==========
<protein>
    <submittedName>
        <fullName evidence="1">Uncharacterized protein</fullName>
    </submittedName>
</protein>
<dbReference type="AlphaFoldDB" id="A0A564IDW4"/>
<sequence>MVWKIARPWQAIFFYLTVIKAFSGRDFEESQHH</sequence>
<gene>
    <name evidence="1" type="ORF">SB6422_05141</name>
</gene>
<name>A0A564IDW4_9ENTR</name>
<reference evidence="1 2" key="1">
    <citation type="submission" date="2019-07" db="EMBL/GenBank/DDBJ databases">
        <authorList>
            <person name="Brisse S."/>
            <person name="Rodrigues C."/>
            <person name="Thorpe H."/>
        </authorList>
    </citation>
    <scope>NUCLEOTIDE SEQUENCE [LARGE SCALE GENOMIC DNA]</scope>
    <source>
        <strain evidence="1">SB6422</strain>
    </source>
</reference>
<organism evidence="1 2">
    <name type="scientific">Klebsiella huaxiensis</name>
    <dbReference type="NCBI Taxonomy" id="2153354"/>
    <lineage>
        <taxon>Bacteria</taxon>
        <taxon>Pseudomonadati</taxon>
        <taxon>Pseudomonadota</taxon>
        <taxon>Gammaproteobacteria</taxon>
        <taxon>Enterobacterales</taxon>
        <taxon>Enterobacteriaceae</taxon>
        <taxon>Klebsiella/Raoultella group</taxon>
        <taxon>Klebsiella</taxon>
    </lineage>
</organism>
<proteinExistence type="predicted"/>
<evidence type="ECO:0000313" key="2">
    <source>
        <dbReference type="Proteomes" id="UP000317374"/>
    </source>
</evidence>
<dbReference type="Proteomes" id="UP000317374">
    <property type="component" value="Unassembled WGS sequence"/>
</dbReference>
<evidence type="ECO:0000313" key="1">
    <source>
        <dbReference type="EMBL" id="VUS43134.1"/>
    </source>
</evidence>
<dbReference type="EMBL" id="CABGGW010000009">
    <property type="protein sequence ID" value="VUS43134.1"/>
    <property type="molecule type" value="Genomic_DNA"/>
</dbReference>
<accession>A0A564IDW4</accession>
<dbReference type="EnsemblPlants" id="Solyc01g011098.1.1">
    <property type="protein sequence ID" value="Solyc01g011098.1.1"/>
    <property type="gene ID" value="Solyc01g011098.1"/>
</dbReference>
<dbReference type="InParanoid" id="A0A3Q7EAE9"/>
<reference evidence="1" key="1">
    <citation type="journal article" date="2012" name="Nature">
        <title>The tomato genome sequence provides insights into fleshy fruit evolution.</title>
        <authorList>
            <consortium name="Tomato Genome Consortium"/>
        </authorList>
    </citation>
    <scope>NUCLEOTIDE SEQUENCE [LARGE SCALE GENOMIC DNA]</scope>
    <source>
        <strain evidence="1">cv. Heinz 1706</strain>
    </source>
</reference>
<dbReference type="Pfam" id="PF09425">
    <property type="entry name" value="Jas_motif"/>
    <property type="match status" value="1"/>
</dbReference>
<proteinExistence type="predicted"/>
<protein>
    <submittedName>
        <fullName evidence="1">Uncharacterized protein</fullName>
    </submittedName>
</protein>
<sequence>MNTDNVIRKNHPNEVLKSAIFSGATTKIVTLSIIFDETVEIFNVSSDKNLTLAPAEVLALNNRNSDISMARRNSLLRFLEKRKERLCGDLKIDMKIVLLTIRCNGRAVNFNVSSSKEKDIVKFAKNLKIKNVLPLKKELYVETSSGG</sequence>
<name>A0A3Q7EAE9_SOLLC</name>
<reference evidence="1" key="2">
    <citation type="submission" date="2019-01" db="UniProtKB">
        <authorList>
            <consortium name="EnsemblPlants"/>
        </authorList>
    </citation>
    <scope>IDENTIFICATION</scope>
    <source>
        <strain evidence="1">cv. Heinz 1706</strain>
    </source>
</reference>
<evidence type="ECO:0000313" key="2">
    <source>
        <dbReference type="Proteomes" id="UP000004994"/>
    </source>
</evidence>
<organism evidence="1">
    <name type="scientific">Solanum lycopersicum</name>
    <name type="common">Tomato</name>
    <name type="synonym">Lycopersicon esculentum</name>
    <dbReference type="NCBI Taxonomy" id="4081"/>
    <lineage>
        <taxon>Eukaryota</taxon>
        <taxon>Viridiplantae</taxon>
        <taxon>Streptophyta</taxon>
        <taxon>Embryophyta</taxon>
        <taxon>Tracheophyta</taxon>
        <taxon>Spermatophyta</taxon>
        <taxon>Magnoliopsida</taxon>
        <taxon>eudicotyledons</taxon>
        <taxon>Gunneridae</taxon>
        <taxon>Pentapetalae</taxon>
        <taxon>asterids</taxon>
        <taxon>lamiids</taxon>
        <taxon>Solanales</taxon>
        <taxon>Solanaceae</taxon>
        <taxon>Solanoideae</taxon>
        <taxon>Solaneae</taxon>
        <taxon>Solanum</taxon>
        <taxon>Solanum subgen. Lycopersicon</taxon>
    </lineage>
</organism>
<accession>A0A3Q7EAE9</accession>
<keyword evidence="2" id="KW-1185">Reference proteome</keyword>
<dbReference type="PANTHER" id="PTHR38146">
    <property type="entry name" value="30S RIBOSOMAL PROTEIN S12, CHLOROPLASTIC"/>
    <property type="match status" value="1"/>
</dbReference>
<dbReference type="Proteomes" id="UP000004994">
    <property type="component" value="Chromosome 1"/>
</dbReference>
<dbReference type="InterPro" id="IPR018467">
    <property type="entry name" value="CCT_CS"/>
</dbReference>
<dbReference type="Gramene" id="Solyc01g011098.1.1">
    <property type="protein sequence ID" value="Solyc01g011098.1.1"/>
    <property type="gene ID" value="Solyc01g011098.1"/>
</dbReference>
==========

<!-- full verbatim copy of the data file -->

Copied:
<protein>
    <submittedName>
        <fullName evidence="1">Uncharacterized protein</fullName>
    </submittedName>
</protein>
<dbReference type="AlphaFoldDB" id="A0A564IDW4"/>
<sequence>MVWKIARPWQAIFFYLTVIKAFSGRDFEESQHH</sequence>
<gene>
    <name evidence="1" type="ORF">SB6422_05141</name>
</gene>
<name>A0A564IDW4_9ENTR</name>
<reference evidence="1 2" key="1">
    <citation type="submission" date="2019-07" db="EMBL/GenBank/DDBJ databases">
        <authorList>
            <person name="Brisse S."/>
            <person name="Rodrigues C."/>
            <person name="Thorpe H."/>
        </authorList>
    </citation>
    <scope>NUCLEOTIDE SEQUENCE [LARGE SCALE GENOMIC DNA]</scope>
    <source>
        <strain evidence="1">SB6422</strain>
    </source>
</reference>
<organism evidence="1 2">
    <name type="scientific">Klebsiella huaxiensis</name>
    <dbReference type="NCBI Taxonomy" id="2153354"/>
    <lineage>
        <taxon>Bacteria</taxon>
        <taxon>Pseudomonadati</taxon>
        <taxon>Pseudomonadota</taxon>
        <taxon>Gammaproteobacteria</taxon>
        <taxon>Enterobacterales</taxon>
        <taxon>Enterobacteriaceae</taxon>
        <taxon>Klebsiella/Raoultella group</taxon>
        <taxon>Klebsiella</taxon>
    </lineage>
</organism>
<proteinExistence type="predicted"/>
<evidence type="ECO:0000313" key="2">
    <source>
        <dbReference type="Proteomes" id="UP000317374"/>
    </source>
</evidence>
<dbReference type="Proteomes" id="UP000317374">
    <property type="component" value="Unassembled WGS sequence"/>
</dbReference>
<evidence type="ECO:0000313" key="1">
    <source>
        <dbReference type="EMBL" id="VUS43134.1"/>
    </source>
</evidence>
<dbReference type="EMBL" id="CABGGW010000009">
    <property type="protein sequence ID" value="VUS43134.1"/>
    <property type="molecule type" value="Genomic_DNA"/>
</dbReference>
<accession>A0A564IDW4</accession>
<dbReference type="EnsemblPlants" id="Solyc01g011098.1.1">
    <property type="protein sequence ID" value="Solyc01g011098.1.1"/>
    <property type="gene ID" value="Solyc01g011098.1"/>
</dbReference>
<dbReference type="InParanoid" id="A0A3Q7EAE9"/>
<reference evidence="1" key="1">
    <citation type="journal article" date="2012" name="Nature">
        <title>The tomato genome sequence provides insights into fleshy fruit evolution.</title>
        <authorList>
            <consortium name="Tomato Genome Consortium"/>
        </authorList>
    </citation>
    <scope>NUCLEOTIDE SEQUENCE [LARGE SCALE GENOMIC DNA]</scope>
    <source>
        <strain evidence="1">cv. Heinz 1706</strain>
    </source>
</reference>
<dbReference type="Pfam" id="PF09425">
    <property type="entry name" value="Jas_motif"/>
    <property type="match status" value="1"/>
</dbReference>
<proteinExistence type="predicted"/>
<protein>
    <submittedName>
        <fullName evidence="1">Uncharacterized protein</fullName>
    </submittedName>
</protein>
<sequence>MNTDNVIRKNHPNEVLKSAIFSGATTKIVTLSIIFDETVEIFNVSSDKNLTLAPAEVLALNNRNSDISMARRNSLLRFLEKRKERLCGDLKIDMKIVLLTIRCNGRAVNFNVSSSKEKDIVKFAKNLKIKNVLPLKKELYVETSSGG</sequence>
<name>A0A3Q7EAE9_SOLLC</name>
<reference evidence="1" key="2">
    <citation type="submission" date="2019-01" db="UniProtKB">
        <authorList>
            <consortium name="EnsemblPlants"/>
        </authorList>
    </citation>
    <scope>IDENTIFICATION</scope>
    <source>
        <strain evidence="1">cv. Heinz 1706</strain>
    </source>
</reference>
<evidence type="ECO:0000313" key="2">
    <source>
        <dbReference type="Proteomes" id="UP000004994"/>
    </source>
</evidence>
<organism evidence="1">
    <name type="scientific">Solanum lycopersicum</name>
    <name type="common">Tomato</name>
    <name type="synonym">Lycopersicon esculentum</name>
    <dbReference type="NCBI Taxonomy" id="4081"/>
    <lineage>
        <taxon>Eukaryota</taxon>
        <taxon>Viridiplantae</taxon>
        <taxon>Streptophyta</taxon>
        <taxon>Embryophyta</taxon>
        <taxon>Tracheophyta</taxon>
        <taxon>Spermatophyta</taxon>
        <taxon>Magnoliopsida</taxon>
        <taxon>eudicotyledons</taxon>
        <taxon>Gunneridae</taxon>
        <taxon>Pentapetalae</taxon>
        <taxon>asterids</taxon>
        <taxon>lamiids</taxon>
        <taxon>Solanales</taxon>
        <taxon>Solanaceae</taxon>
        <taxon>Solanoideae</taxon>
        <taxon>Solaneae</taxon>
        <taxon>Solanum</taxon>
        <taxon>Solanum subgen. Lycopersicon</taxon>
    </lineage>
</organism>
<accession>A0A3Q7EAE9</accession>
<keyword evidence="2" id="KW-1185">Reference proteome</keyword>
<dbReference type="PANTHER" id="PTHR38146">
    <property type="entry name" value="30S RIBOSOMAL PROTEIN S12, CHLOROPLASTIC"/>
    <property type="match status" value="1"/>
</dbReference>
<dbReference type="Proteomes" id="UP000004994">
    <property type="component" value="Chromosome 1"/>
</dbReference>
<dbReference type="InterPro" id="IPR018467">
    <property type="entry name" value="CCT_CS"/>
</dbReference>
<dbReference type="Gramene" id="Solyc01g011098.1.1">
    <property type="protein sequence ID" value="Solyc01g011098.1.1"/>
    <property type="gene ID" value="Solyc01g011098.1"/>
</dbReference>